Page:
[Beowulf] Are disk MTBF ratings at all useful?
Lux, Jim (337C)
james.p.lux at jpl.nasa.gov
Mon Apr 22 21:39:27 PDT 2013
From: "Peter St. John" <peter.st.john at gmail.com<mailto:peter.st.john at gmail.com>>
Date: Monday, April 22, 2013 6:19 PM
To: mathog <mathog at caltech.edu<mailto:mathog at caltech.edu>>
Cc: "beowulf at beowulf.org<mailto:beowulf at beowulf.org>" <beowulf at beowulf.org<mailto:beowulf at beowulf.org>>
Subject: Re: [Beowulf] Are disk MTBF ratings at all useful?
Human mortality has, broadly, a Poisson, and a non-Poisson, component. The chance of getting hit by a meteor is Poisson, it has nothing to do with your age; but the chance of a 99 year old living to 100 is lower than the chance of a 20 year old living to 21, because we wear out, that's not Poisson. (Dogs are a clearer example: the chance of getting hit by a car is Poisson, but dying of old age after a dozen years or so is not.)
We usually think of incandescent light bulbs as Poisson; the chance of, I don't know, Brownian Motion, clipping a very narrow filament, is bigger than the degradation of mere use; except in the case of switching the bulb off and on frequently, when the chance of failure depends more on fatigue as the filament expands and contracts.
Hard Disks are somewhat Poisson, and somewhat not. More so, I think, than humans.
What you are describing is the standard bathtub curve, where the failure rate is constant on the "bottom" of the bathtub. Infant mortality isn't an issue any more, and old age/wearout hasn't started.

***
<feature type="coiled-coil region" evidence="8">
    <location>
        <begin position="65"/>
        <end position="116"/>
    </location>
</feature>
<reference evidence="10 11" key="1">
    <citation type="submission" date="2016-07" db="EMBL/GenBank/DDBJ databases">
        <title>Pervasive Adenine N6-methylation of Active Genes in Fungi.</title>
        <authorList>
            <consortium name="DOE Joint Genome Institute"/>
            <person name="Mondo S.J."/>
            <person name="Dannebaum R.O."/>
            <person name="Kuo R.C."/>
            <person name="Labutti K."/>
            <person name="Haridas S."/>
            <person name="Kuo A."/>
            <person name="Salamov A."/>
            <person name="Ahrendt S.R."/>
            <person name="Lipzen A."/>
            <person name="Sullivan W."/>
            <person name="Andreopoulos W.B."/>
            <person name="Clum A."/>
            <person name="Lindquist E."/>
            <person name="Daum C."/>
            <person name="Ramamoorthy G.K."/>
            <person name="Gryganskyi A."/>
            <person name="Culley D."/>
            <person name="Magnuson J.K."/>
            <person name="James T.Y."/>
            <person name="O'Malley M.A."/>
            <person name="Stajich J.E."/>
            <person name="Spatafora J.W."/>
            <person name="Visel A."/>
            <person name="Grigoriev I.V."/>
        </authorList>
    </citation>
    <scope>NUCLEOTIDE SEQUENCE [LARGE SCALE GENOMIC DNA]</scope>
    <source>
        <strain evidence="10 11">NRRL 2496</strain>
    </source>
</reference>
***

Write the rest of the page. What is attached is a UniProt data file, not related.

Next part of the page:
I would say that the real question is "where is the far side of the bathtub" where the rate starts climbing steeply. That's the important number, and one that is NOT necessarily the MTBF. I suspect the "calculated" MTBF in a system without any big wearout mechanisms would be essentially the inverse of the failure rate in the flat part of the curve. However, electromechanical devices DO have wear-out mechanisms, and they likely have shorter life that the electronics.
Furthermore, the wear life might some complicated thing like "integrated head motion" with some very complicated power laws. As an example of a seemingly simple component with a complex life phenomenon, take capacitors used for pulsed power systems.. They typically have a life that goes something like
Lx = Lref * (Qref/Qx)^1.6 * (Vref/Vx)^7.5
The wearout mechanism has to do with internal mechanical stresses. So, increasing the Q of the circuit increases the amount of voltage reversal as the exponentially damped sine wave rings down. And voltage has a very strong effect on life, because it is directly related to the mechanical loads, as well as the electrical stress on the dielectric.
Another common device with a not entirely intuitive life characteristic is an incandescent light bulb. Life goes as (variously) the 12th to 16th power of voltage (higher voltage = shorter life), while light output goes as the 3.4 power of voltage. So you could have a usage pattern that seems equivalent in terms of operating hours, or total lumen-seconds produced, and have very different life.
The same is no doubt true of disk drives. While the google folks didn't find any big obvious patterns (other than failure rates increasing at low and high temps), they also commented that their sample was non-homogenous, so you could be looking at the equivalent of 100 Volt, 120Volt and 130Volt lightbulbs all running off the same 115V circuit.
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